It said trade was thin by midday last Thursday as most wanted to buy the dollar, with little supply, adding that the naira last traded at 362.50 for investors on Wednesday, last week.

Yields on Nigeria’s treasuries have fallen to around 12 per cent from as high as 18 per cent a year ago after the government repaid maturing bills rather than roll them over as it has done in the past. The outflow by investors has also been worsened by interest rate rises in the United States.

“A rise in the FX rate might compensate for the drop in yields and that could attract investors back again,” one trader said of the naira.

CEO/Founder Investors King Ltd, a foreign exchange research analyst, contributing author on New York-based Talk Markets and, with over a decade experience in the global financial markets.

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Central Bank to Promote Zero Balance Account Opening to Drive Financial Inclusion



Central Bank

Banks Now Accept Zero Balance Account Opening to Deepen Financial Inclusion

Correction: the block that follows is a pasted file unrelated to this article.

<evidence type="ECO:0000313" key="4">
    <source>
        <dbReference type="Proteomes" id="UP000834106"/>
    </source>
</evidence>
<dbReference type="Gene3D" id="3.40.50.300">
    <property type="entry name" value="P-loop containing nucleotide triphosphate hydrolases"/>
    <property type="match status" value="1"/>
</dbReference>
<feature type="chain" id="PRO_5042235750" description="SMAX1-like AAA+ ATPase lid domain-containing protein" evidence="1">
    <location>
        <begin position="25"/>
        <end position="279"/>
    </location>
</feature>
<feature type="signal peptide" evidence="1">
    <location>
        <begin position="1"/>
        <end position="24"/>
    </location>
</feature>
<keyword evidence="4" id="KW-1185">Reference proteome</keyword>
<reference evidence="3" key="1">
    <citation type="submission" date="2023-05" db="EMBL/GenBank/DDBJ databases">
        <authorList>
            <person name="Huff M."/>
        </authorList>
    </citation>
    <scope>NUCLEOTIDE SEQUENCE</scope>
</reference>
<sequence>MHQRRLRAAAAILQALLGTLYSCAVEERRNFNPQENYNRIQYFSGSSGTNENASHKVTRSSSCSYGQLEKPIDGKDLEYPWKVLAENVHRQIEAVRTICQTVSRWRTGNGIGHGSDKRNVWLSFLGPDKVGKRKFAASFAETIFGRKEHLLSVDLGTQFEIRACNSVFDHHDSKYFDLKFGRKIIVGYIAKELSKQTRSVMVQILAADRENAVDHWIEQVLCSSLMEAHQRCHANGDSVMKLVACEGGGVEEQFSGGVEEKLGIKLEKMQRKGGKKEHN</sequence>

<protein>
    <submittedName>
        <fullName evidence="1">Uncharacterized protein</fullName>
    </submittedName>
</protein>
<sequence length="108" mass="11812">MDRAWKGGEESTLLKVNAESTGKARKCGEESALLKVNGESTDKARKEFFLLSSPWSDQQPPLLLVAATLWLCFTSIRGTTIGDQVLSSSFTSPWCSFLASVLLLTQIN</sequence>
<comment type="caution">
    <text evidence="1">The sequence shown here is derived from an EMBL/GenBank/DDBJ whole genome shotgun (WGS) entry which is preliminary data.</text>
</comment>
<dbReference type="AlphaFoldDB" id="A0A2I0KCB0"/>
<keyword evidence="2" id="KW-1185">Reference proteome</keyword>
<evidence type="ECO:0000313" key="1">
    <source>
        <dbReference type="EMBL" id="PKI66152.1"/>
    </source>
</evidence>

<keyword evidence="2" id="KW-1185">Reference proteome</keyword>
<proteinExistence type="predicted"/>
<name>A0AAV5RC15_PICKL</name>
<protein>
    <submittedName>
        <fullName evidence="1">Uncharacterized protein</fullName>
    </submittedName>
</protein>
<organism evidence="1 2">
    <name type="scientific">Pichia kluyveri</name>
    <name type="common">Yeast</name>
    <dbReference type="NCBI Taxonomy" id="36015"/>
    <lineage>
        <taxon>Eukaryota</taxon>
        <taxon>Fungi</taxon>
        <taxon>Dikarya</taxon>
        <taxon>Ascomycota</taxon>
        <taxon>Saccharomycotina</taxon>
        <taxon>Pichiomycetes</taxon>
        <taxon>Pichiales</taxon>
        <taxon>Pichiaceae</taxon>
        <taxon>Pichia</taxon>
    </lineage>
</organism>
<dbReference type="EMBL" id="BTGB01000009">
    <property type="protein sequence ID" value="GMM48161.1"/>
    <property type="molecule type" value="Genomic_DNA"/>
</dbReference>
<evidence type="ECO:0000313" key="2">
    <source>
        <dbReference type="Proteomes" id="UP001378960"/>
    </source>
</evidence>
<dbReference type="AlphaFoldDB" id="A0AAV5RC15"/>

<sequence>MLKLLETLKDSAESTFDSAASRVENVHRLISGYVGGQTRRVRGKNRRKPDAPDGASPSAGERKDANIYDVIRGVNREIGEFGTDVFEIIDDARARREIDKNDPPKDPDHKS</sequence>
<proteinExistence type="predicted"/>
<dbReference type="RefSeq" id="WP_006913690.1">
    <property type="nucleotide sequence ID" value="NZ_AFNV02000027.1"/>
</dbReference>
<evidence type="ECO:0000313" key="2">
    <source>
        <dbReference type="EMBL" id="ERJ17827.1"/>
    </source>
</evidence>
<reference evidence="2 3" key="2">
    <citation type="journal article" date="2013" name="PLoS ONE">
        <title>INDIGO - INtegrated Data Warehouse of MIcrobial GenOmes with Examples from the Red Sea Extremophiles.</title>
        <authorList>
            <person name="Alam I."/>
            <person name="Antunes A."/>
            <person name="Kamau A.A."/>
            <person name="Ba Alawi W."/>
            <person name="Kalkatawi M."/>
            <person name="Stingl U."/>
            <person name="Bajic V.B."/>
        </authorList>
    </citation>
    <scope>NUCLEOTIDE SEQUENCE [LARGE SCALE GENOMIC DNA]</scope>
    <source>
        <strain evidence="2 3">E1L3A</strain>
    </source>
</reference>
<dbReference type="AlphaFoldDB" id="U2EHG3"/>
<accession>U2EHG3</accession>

In an effort to boost financial inclusion in the country, the Central Bank of Nigeria has said it would start promoting zero balance account opening to encourage and lure the unbanked into the banking system.

The apex bank disclosed this in its report titled ‘Monetary, credit, foreign trade and exchange policy guidelines for fiscal years 2020/2021’.

The report read in part, “As part of its effort towards promoting greater financial inclusion in the country, the bank shall continue to encourage banks to intensify deposit mobilisation during the 2020/2021 fiscal years.

“Accordingly, banks shall allow zero balances for opening new bank accounts and simplify their account opening processes, while adhering to Know-Your-Customer requirements.

“Banks are also encouraged to develop new products that would provide greater access to credit.”

The apex bank said the Shared Agency Network Expansion Facility, launched to deepen provision of financial services in under-served and unserved locations and drive financial inclusion through agent banking, would continue in the 2020/2021 fiscal years.

Banks, mobile money operators and super-agents would also continue to render returns in the prescribed formats and frequency to the CBN.

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Investors Oversubscribed for FGN Bonds by N205.87 Billion in October




FG October Bonds Oversubscribed by N205.87 Billion

The Debt Management Office (DMO) has said investors oversubscribed for the Federal Government’s October bonds by N205.87 billion.

The DMO stated this after concluding the monthly FGN bonds auction on Wednesday.